The Treasury has hit back at critics of its plans to limit relief on charitable donations
The Treasury has defended its plans to cap tax relief on charitable donations by revealing that some multi-millionaires paid less tax than people earning £20,000.
The figures, gathered by HM Revenue and Customs and published by the Treasury, show 9 per cent of people earning more than £10m a year paid less than 20 per cent in tax in 2010/11.
A statement from the Treasury said the figures showed some of the wealthiest people in society used tax reliefs to lower their tax bills below the basic rate of income tax. The data did not include the amount of relief claimed on charity donations as distinct from other reliefs.
A Treasury spokeswoman said: "There are currently millionaires paying a lower tax rate than ordinary taxpayers. This is the system we have at the moment, but the government is committed to making it fairer. We’re capping benefits and these figures clearly show why it’s fair to cap tax reliefs for the wealthy as well."
The government released the figures following outrage at its plan to limit tax relief people can claim in a year to either £50,000 or 25 per cent of a person’s income, whichever is higher, from April 2013. This would include relief on charitable donations.
Almost two-thirds (65 per cent) of Conservative and Liberal Democrat backbenchers said tax relief on donations should be exempted from the cap. A ComRes survey of 71 government backbenchers, commissioned by the Charities Aid Foundation, found 93 per cent of respondents thought the government should "do all it can to use the tax system to encourage charitable donations from wealthy donors".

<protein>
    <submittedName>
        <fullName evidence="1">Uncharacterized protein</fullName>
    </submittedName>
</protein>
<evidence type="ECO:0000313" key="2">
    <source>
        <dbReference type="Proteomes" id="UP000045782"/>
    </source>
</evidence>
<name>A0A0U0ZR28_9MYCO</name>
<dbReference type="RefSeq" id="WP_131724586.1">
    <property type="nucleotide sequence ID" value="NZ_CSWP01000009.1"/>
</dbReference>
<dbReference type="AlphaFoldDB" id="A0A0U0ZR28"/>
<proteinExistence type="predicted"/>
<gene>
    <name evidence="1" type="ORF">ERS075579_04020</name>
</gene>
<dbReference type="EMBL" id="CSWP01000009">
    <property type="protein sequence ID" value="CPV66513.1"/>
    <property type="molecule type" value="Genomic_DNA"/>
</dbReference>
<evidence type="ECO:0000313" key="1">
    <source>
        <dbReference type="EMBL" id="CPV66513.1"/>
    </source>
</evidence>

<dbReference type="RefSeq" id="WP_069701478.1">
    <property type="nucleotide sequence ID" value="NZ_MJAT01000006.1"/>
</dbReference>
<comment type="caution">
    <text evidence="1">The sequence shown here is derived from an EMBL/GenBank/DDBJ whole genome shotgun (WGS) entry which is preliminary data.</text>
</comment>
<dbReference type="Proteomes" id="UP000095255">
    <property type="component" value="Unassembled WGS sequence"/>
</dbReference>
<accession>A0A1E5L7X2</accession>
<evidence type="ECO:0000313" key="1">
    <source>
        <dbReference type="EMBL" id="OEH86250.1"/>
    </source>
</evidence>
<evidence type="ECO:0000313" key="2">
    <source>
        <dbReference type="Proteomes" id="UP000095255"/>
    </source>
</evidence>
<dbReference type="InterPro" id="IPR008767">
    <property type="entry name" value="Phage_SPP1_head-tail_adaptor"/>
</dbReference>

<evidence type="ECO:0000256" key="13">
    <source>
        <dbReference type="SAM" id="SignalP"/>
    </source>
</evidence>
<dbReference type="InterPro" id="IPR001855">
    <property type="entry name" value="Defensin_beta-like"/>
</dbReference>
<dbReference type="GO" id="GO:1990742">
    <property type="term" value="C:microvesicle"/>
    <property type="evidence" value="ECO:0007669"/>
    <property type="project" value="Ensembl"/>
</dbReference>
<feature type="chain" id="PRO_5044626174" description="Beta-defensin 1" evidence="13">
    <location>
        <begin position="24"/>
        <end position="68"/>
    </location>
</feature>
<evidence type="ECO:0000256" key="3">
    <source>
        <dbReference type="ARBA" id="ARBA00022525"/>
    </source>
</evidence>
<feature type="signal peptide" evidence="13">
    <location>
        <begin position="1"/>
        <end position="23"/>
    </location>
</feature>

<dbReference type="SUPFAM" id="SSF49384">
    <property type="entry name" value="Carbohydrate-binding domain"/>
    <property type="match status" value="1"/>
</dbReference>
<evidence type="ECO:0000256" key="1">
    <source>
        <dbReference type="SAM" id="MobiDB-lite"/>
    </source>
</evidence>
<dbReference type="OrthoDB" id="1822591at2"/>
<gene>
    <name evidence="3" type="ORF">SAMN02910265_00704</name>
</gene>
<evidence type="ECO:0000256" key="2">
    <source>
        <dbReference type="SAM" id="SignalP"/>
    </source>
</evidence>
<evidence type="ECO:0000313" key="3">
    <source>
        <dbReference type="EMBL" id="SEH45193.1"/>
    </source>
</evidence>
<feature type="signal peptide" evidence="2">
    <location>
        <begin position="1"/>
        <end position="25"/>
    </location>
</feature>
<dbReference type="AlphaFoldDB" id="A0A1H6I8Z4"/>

Over the weekend, a group of 46 prominent philanthropists also hit out at the plans in a letter to the Sunday Telegraph. The group, which included Gordon Roddick from the Roddick Foundation and Thomas Hughes-Hallett, chief executive of Marie Curie Cancer Care and chair of the Philanthropy Review, referred to the cap as a "brake on philanthropy". Hughes-Hallett signed the letter in his capacity as founder of The Emily Hughes-Hallett Fund,
Meanwhile, the Financial Times newspaper reported this morning that the Chancellor, George Osborne, could be considering concessions to the plans, including a separate tax relief cap for donations of up to half of an individual’s income or allowing donors to carry over unused tax reliefs for donations into future years.
At the same time, an e-petition urging the Treasury to scrap the rise in VAT for renovations of listed churches has reached 12,402 signatures. The petition, set up by Janet Gough, director of the Church of England’s cathedral and church buildings division, said the tax hike would "seriously threaten" improvement works.
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